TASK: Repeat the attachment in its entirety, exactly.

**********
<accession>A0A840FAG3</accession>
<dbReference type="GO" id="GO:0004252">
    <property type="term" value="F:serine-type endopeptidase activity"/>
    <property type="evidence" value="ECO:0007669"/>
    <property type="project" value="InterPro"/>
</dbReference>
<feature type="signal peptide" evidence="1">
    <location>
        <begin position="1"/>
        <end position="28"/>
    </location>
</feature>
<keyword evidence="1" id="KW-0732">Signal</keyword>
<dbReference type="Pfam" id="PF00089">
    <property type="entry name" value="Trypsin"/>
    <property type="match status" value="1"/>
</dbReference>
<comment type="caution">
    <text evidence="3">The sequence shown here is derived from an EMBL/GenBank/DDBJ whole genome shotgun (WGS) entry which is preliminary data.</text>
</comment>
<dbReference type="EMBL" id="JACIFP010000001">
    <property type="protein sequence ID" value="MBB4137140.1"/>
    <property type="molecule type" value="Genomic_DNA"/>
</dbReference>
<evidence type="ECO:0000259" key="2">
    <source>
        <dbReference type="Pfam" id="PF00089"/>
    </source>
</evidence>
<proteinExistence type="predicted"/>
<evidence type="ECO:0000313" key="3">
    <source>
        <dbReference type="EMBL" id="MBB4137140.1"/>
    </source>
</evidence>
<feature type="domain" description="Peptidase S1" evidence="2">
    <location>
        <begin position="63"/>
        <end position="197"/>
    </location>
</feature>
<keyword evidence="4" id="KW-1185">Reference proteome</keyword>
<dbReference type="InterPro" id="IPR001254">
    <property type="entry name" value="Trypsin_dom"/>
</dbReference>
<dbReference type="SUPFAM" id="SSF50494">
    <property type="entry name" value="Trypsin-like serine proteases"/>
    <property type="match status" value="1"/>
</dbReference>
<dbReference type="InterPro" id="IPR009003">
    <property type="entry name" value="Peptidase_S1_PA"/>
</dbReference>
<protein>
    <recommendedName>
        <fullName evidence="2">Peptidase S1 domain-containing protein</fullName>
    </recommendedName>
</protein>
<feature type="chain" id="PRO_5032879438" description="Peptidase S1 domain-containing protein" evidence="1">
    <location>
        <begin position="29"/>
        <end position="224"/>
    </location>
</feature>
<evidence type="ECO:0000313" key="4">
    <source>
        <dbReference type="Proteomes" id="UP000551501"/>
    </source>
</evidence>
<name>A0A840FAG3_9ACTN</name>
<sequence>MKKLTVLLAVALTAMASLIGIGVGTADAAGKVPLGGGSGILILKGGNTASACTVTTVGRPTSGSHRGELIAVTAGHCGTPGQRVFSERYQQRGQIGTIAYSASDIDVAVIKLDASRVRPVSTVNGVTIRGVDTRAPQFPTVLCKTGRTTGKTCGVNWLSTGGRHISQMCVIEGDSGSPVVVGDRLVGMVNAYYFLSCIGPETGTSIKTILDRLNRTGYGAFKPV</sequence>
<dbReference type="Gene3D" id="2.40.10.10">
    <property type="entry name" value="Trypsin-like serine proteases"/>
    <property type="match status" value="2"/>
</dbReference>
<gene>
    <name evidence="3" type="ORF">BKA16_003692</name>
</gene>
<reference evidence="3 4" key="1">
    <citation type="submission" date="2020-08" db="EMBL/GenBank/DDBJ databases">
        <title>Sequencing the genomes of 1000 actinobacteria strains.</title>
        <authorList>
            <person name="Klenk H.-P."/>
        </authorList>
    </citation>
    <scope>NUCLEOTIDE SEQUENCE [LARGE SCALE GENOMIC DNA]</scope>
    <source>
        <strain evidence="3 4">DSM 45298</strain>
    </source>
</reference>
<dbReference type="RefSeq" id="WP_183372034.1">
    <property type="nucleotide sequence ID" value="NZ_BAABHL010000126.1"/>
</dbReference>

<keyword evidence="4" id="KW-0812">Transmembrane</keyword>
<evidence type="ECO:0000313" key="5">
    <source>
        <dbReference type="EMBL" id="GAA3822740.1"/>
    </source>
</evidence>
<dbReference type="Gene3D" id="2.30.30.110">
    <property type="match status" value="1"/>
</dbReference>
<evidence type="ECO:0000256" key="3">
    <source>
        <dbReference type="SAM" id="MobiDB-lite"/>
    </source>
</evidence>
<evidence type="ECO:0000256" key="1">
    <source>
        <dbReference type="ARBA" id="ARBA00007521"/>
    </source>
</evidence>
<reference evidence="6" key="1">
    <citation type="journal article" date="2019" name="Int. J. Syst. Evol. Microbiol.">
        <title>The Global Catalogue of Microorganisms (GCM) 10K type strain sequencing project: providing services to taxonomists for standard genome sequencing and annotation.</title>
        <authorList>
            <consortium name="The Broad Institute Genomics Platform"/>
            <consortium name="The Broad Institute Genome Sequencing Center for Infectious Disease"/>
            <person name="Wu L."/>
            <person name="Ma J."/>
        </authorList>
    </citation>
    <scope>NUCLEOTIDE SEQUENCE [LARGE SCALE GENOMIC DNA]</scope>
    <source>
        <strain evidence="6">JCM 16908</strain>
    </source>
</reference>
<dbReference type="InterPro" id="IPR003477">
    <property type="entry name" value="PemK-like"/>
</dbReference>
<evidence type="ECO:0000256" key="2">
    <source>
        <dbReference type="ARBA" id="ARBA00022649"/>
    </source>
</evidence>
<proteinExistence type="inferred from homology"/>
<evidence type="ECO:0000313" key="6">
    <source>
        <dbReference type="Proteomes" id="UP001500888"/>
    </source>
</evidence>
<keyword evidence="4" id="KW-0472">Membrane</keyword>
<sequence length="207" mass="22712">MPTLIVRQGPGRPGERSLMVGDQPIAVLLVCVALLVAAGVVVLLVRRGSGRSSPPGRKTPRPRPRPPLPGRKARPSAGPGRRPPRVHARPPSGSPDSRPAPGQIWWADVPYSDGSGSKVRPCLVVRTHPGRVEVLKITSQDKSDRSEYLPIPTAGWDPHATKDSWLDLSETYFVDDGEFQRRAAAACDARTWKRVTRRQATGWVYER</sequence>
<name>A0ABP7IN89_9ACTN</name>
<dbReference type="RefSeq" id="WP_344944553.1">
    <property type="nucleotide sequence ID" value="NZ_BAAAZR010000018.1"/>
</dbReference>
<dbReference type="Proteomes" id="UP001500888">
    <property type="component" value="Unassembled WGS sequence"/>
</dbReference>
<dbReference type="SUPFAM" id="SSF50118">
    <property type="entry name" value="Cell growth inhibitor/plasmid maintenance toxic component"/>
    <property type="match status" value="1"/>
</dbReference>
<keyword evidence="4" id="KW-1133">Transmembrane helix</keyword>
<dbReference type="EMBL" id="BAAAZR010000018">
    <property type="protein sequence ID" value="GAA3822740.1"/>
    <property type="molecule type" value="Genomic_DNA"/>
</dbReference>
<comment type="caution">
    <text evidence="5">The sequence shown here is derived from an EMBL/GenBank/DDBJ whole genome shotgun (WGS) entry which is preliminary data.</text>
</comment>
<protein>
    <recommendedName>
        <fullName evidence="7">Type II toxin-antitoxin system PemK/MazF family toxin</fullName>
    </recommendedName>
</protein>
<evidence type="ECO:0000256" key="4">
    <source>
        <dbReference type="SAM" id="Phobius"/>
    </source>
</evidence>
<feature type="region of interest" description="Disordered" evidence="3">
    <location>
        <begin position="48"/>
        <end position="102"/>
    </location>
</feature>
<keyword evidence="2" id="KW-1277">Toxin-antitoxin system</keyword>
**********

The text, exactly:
<accession>A0A840FAG3</accession>
<dbReference type="GO" id="GO:0004252">
    <property type="term" value="F:serine-type endopeptidase activity"/>
    <property type="evidence" value="ECO:0007669"/>
    <property type="project" value="InterPro"/>
</dbReference>
<feature type="signal peptide" evidence="1">
    <location>
        <begin position="1"/>
        <end position="28"/>
    </location>
</feature>
<keyword evidence="1" id="KW-0732">Signal</keyword>
<dbReference type="Pfam" id="PF00089">
    <property type="entry name" value="Trypsin"/>
    <property type="match status" value="1"/>
</dbReference>
<comment type="caution">
    <text evidence="3">The sequence shown here is derived from an EMBL/GenBank/DDBJ whole genome shotgun (WGS) entry which is preliminary data.</text>
</comment>
<dbReference type="EMBL" id="JACIFP010000001">
    <property type="protein sequence ID" value="MBB4137140.1"/>
    <property type="molecule type" value="Genomic_DNA"/>
</dbReference>
<evidence type="ECO:0000259" key="2">
    <source>
        <dbReference type="Pfam" id="PF00089"/>
    </source>
</evidence>
<proteinExistence type="predicted"/>
<evidence type="ECO:0000313" key="3">
    <source>
        <dbReference type="EMBL" id="MBB4137140.1"/>
    </source>
</evidence>
<feature type="domain" description="Peptidase S1" evidence="2">
    <location>
        <begin position="63"/>
        <end position="197"/>
    </location>
</feature>
<keyword evidence="4" id="KW-1185">Reference proteome</keyword>
<dbReference type="InterPro" id="IPR001254">
    <property type="entry name" value="Trypsin_dom"/>
</dbReference>
<dbReference type="SUPFAM" id="SSF50494">
    <property type="entry name" value="Trypsin-like serine proteases"/>
    <property type="match status" value="1"/>
</dbReference>
<dbReference type="InterPro" id="IPR009003">
    <property type="entry name" value="Peptidase_S1_PA"/>
</dbReference>
<protein>
    <recommendedName>
        <fullName evidence="2">Peptidase S1 domain-containing protein</fullName>
    </recommendedName>
</protein>
<feature type="chain" id="PRO_5032879438" description="Peptidase S1 domain-containing protein" evidence="1">
    <location>
        <begin position="29"/>
        <end position="224"/>
    </location>
</feature>
<evidence type="ECO:0000313" key="4">
    <source>
        <dbReference type="Proteomes" id="UP000551501"/>
    </source>
</evidence>
<name>A0A840FAG3_9ACTN</name>
<sequence>MKKLTVLLAVALTAMASLIGIGVGTADAAGKVPLGGGSGILILKGGNTASACTVTTVGRPTSGSHRGELIAVTAGHCGTPGQRVFSERYQQRGQIGTIAYSASDIDVAVIKLDASRVRPVSTVNGVTIRGVDTRAPQFPTVLCKTGRTTGKTCGVNWLSTGGRHISQMCVIEGDSGSPVVVGDRLVGMVNAYYFLSCIGPETGTSIKTILDRLNRTGYGAFKPV</sequence>
<dbReference type="Gene3D" id="2.40.10.10">
    <property type="entry name" value="Trypsin-like serine proteases"/>
    <property type="match status" value="2"/>
</dbReference>
<gene>
    <name evidence="3" type="ORF">BKA16_003692</name>
</gene>
<reference evidence="3 4" key="1">
    <citation type="submission" date="2020-08" db="EMBL/GenBank/DDBJ databases">
        <title>Sequencing the genomes of 1000 actinobacteria strains.</title>
        <authorList>
            <person name="Klenk H.-P."/>
        </authorList>
    </citation>
    <scope>NUCLEOTIDE SEQUENCE [LARGE SCALE GENOMIC DNA]</scope>
    <source>
        <strain evidence="3 4">DSM 45298</strain>
    </source>
</reference>
<dbReference type="RefSeq" id="WP_183372034.1">
    <property type="nucleotide sequence ID" value="NZ_BAABHL010000126.1"/>
</dbReference>

<keyword evidence="4" id="KW-0812">Transmembrane</keyword>
<evidence type="ECO:0000313" key="5">
    <source>
        <dbReference type="EMBL" id="GAA3822740.1"/>
    </source>
</evidence>
<dbReference type="Gene3D" id="2.30.30.110">
    <property type="match status" value="1"/>
</dbReference>
<evidence type="ECO:0000256" key="3">
    <source>
        <dbReference type="SAM" id="MobiDB-lite"/>
    </source>
</evidence>
<evidence type="ECO:0000256" key="1">
    <source>
        <dbReference type="ARBA" id="ARBA00007521"/>
    </source>
</evidence>
<reference evidence="6" key="1">
    <citation type="journal article" date="2019" name="Int. J. Syst. Evol. Microbiol.">
        <title>The Global Catalogue of Microorganisms (GCM) 10K type strain sequencing project: providing services to taxonomists for standard genome sequencing and annotation.</title>
        <authorList>
            <consortium name="The Broad Institute Genomics Platform"/>
            <consortium name="The Broad Institute Genome Sequencing Center for Infectious Disease"/>
            <person name="Wu L."/>
            <person name="Ma J."/>
        </authorList>
    </citation>
    <scope>NUCLEOTIDE SEQUENCE [LARGE SCALE GENOMIC DNA]</scope>
    <source>
        <strain evidence="6">JCM 16908</strain>
    </source>
</reference>
<dbReference type="InterPro" id="IPR003477">
    <property type="entry name" value="PemK-like"/>
</dbReference>
<evidence type="ECO:0000256" key="2">
    <source>
        <dbReference type="ARBA" id="ARBA00022649"/>
    </source>
</evidence>
<proteinExistence type="inferred from homology"/>
<evidence type="ECO:0000313" key="6">
    <source>
        <dbReference type="Proteomes" id="UP001500888"/>
    </source>
</evidence>
<keyword evidence="4" id="KW-0472">Membrane</keyword>
<sequence length="207" mass="22712">MPTLIVRQGPGRPGERSLMVGDQPIAVLLVCVALLVAAGVVVLLVRRGSGRSSPPGRKTPRPRPRPPLPGRKARPSAGPGRRPPRVHARPPSGSPDSRPAPGQIWWADVPYSDGSGSKVRPCLVVRTHPGRVEVLKITSQDKSDRSEYLPIPTAGWDPHATKDSWLDLSETYFVDDGEFQRRAAAACDARTWKRVTRRQATGWVYER</sequence>
<name>A0ABP7IN89_9ACTN</name>
<dbReference type="RefSeq" id="WP_344944553.1">
    <property type="nucleotide sequence ID" value="NZ_BAAAZR010000018.1"/>
</dbReference>
<dbReference type="Proteomes" id="UP001500888">
    <property type="component" value="Unassembled WGS sequence"/>
</dbReference>
<dbReference type="SUPFAM" id="SSF50118">
    <property type="entry name" value="Cell growth inhibitor/plasmid maintenance toxic component"/>
    <property type="match status" value="1"/>
</dbReference>
<keyword evidence="4" id="KW-1133">Transmembrane helix</keyword>
<dbReference type="EMBL" id="BAAAZR010000018">
    <property type="protein sequence ID" value="GAA3822740.1"/>
    <property type="molecule type" value="Genomic_DNA"/>
</dbReference>
<comment type="caution">
    <text evidence="5">The sequence shown here is derived from an EMBL/GenBank/DDBJ whole genome shotgun (WGS) entry which is preliminary data.</text>
</comment>
<protein>
    <recommendedName>
        <fullName evidence="7">Type II toxin-antitoxin system PemK/MazF family toxin</fullName>
    </recommendedName>
</protein>
<evidence type="ECO:0000256" key="4">
    <source>
        <dbReference type="SAM" id="Phobius"/>
    </source>
</evidence>
<feature type="region of interest" description="Disordered" evidence="3">
    <location>
        <begin position="48"/>
        <end position="102"/>
    </location>
</feature>
<keyword evidence="2" id="KW-1277">Toxin-antitoxin system</keyword>